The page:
If you know the story of William Tell, you would understand the core of Swiss mentality when it comes to authority and defiance.
Switzerland was formed from an oath sworn by Uri, Schwyz and Unterwalden (3 cantons/states), to form an alliance to protect themselves from the authoritarian Habsburgs in 1291. These three cantons, under the Federal Charter, were committed to defend themselves against any attack from this imperial family from Austria.
As would authority react to rebellion, when felt threatened, the oppressive Habsburgs decided to take their frustrations out on the local population. That’s when the capture of Tell occurred. As Tell defied authority, Hermann Gessler – a Habsburg bailiff – summoned Tell. As a political move to put himself on a higher moral ground – Gessler offered to release Tell on the condition that Tell should be able to shoot an apple off his sons head.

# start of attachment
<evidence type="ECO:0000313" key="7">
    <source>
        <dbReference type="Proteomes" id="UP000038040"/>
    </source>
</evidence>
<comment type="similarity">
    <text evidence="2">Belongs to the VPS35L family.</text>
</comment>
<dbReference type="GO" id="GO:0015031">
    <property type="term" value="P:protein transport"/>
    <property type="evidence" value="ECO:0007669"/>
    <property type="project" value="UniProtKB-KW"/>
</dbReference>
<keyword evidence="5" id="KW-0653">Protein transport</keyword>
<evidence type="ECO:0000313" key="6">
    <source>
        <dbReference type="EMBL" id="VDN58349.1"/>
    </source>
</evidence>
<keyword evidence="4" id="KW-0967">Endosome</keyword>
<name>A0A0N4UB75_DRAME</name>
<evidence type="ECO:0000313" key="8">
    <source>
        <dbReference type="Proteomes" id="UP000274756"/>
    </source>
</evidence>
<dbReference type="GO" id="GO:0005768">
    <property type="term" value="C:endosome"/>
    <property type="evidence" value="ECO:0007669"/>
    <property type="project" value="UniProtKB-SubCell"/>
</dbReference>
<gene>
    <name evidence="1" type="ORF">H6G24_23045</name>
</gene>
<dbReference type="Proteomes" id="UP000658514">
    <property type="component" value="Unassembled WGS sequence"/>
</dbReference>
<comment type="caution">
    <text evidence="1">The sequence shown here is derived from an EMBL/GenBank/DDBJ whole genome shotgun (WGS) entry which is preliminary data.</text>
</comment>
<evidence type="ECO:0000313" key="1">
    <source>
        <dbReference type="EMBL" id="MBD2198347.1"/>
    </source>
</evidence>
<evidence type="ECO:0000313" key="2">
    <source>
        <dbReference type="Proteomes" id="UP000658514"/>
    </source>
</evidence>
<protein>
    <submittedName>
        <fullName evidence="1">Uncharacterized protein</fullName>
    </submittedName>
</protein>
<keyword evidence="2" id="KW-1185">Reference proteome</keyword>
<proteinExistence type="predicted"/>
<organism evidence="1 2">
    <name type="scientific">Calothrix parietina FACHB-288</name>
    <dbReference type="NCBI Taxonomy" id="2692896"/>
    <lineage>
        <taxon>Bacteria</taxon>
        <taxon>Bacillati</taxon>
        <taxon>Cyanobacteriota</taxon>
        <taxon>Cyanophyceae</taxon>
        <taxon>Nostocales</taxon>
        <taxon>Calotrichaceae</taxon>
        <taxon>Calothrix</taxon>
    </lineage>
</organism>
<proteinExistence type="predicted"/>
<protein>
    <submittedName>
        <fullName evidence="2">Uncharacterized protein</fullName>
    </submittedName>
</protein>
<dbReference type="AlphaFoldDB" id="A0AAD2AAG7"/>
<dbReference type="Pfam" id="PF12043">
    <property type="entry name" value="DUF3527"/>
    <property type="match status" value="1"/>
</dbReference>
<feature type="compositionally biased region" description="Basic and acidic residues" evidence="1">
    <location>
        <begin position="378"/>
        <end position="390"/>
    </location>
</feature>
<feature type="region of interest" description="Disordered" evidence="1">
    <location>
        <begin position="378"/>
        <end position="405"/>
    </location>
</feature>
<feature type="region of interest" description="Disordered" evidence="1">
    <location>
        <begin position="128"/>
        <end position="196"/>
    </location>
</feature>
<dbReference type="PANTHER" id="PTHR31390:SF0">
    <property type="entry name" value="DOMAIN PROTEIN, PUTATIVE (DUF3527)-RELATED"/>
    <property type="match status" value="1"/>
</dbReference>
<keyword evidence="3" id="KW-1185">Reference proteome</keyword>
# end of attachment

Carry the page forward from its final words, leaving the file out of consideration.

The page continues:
On completion of this task successfully, Gessler was not just at awe of Tell’s skill but also noticed a second arrow hidden under his clothing. On questioning, Tell replied that if he would accidentally kill his son on the process of completing this task, he would use the second arrow on Gessler.
Of course Tell was arrested.
It was stormy as Tell was hauled away to prison on a boat. As the weather worsened, Tells cuffs had to be taken off to help stir the boat as he was an excellent helmsman. Soon as the boat went ashore, Tell escaped from his captors, made his way back to Gessler and assassinated him.
I don’t know how moral one should think assassination as, taking life is of course a crime. Yet, the circumstances under which this story stands (for about 700 years), is that of defiance. Tell respected authority, but when the same authority became authoritarian, unjustly putting people in harms way (asking a father to shoot an arrow to knock off an apple on his sons head) and still punishing civilians based on hurt vanity – that’s when Tell defied.
Perhaps why Switzerland is not very tolerant towards authoritarianism. And one of the most insulting things you can tell a Swiss (in my opinion) is that – he or she is acting like a dictator.